China and Iceland announced a deal on the oil-rich Arctic region after Chinese Premier Wen Jiabao (溫家寶) flew in to Reykjavik on Friday on the first stage of a four-nation European tour.
The deal was part of a package of six agreements signed on the first day of the Chinese premier’s visit to the country, during which he held talks with his Icelandic counterpart Johanna Sigurdardottir.
The Arctic’s oil reserves were high on the agenda for energy-hungry China during the high-powered delegation’s visit to Iceland — though Sigurdardottir touted the Arctic deal as a research collaboration.
“These agreements will provide various opportunities for increased cooperation on research between Icelandic and Chinese scientists in this area,” her office said on its Web site.
Iceland’s strategic location near the Arctic has not gone unnoticed in China, the world’s biggest energy consumer: The shrinking of the polar ice cap is making the region’s mineral resources more accessible.
The retreat of the ice has also opened up the potential for a shorter cargo shipping route with Asia, which would cut the sea voyage between Shanghai and northern Europe by about 6,400km.
China’s interest in Iceland came to the fore last year when a Chinese property tycoon tried to buy a large swathe of land in the north of the country for a tourism project.
Some observers suggested property magnate Huang Nubo’s (黃怒波) purchase would help China win a foothold in the Arctic, amid general concern over Chinese investment in Europe.
That deal was eventually blocked by the Icelandic government, after officials there said China had mooted using the island as a trans-Arctic shipping port.
Wen’s visit is the first to Iceland by a Chinese premier. Sigurdardottir used the occasion to give Beijing a diplomatic nudge over human rights concerns.
Sigurdardottir had “also discussed human rights issues, civil rights and international commitments,” her office said.
“The prime minister and premier agreed to enhance relations and cooperation on gender equality in the near future,” it said.
Besides the Arctic cooperation agreement, the two sides signed five other accords, with 11 ministers and deputy ministers accompanying the Chinese leader.
They included agreements on geothermal sciences; marine and polar sciences; geothermal research; and a solar project in Iceland.
Iceland’s Orka Energy signed a deal with China Petrochemical Corporation (中國石化) of the Sinopec Group on using geothermal energy in China for heating homes and generating electricity.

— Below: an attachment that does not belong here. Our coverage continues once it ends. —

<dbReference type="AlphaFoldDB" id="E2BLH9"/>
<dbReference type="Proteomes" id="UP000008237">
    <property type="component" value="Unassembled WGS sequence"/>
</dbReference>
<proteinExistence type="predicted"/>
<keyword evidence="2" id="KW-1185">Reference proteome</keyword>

As part of its ambitions in the polar region, Beijing is seeking permanent observer status on the Arctic Council, an intergovernmental forum promoting cooperation among eight states bordering the region.
NXP Semiconductors NV expects its first automotive-grade 5-nanometer chip built by Taiwan Semiconductor Manufacturing Co (TSMC, 台積電) to become available for automakers within one-and-a-half years at the earliest, following demand for better computing performance and energy efficiency for connected vehicles, a company executive said yesterday. That would mean a significant upgrade from the 16-nanometer technology NXP adopted in its existing series of microprocessors. NXP chief technology executive Lars Reger made the remarks during a media briefing yesterday in Taipei. The latest updates came after NXP unveiled its plan to source 5-nanometer capacity from TSMC in 2021. This is Reger’s first trip to
CENTRAL BANK: The consumer price index would grow while core CPI is set to move forward at a milder rate, the governor said, adding that the GDP forecast is down The central bank yesterday kept its policy rate unchanged for the second straight quarter, saying that a rate pause would help support the economy, as consumer prices have moderated and would return to the 2 percent target next year. “The board gave unanimous support to a policy hold, although some members voiced concern over lingering inflationary pressures and called for close monitoring,” central bank Governor Yang Chin-long (楊金龍) told a media briefing after its quarterly board meeting. The consumer price index (CPI) would grow 1.83 percent next year, while core CPI after stripping out volatile items would advance a milder 1.73 percent,
SLUMP: The electronics, machinery and traditional industries posted the largest decline in the past year; overall, sectors showed gains over the previous month Taiwan’s industrial production index decreased 10.53 percent year-on-year to 91.38 last month, falling for a 15th consecutive month on an annual basis, as weak global economic growth continued to weigh on end-market demand and investment momentum, the Ministry of Economic Affairs said on Saturday. The industrial production index gauges output in Taiwan’s four main industries: manufacturing, electricity and gas supply, water supply, and mining and quarrying. Last month’s decline was the smallest contraction since March when the index dropped 16.03 percent from a year earlier. On a monthly basis, the index rose 7.28 percent, marking a second straight month of improvement,
Huawei Technologies Co (華為) largely omitted mention of its controversial Mate 60 smartphone series at a grand showcase of its new consumer products yesterday. The Shenzhen-based company would increase smartphone production in response to demand, said consumer division chief Richard Yu (余承東), without naming the handset triggering that surge. The Mate 60 Pro earned international notoriety with its advanced made-in-China processor last month, causing concern in Washington about Huawei’s progress toward developing in-house chipmaking capabilities despite US trade curbs. Huawei’s new phones have fired up the company’s sales and were among the top sellers in China in the week before Apple Inc’s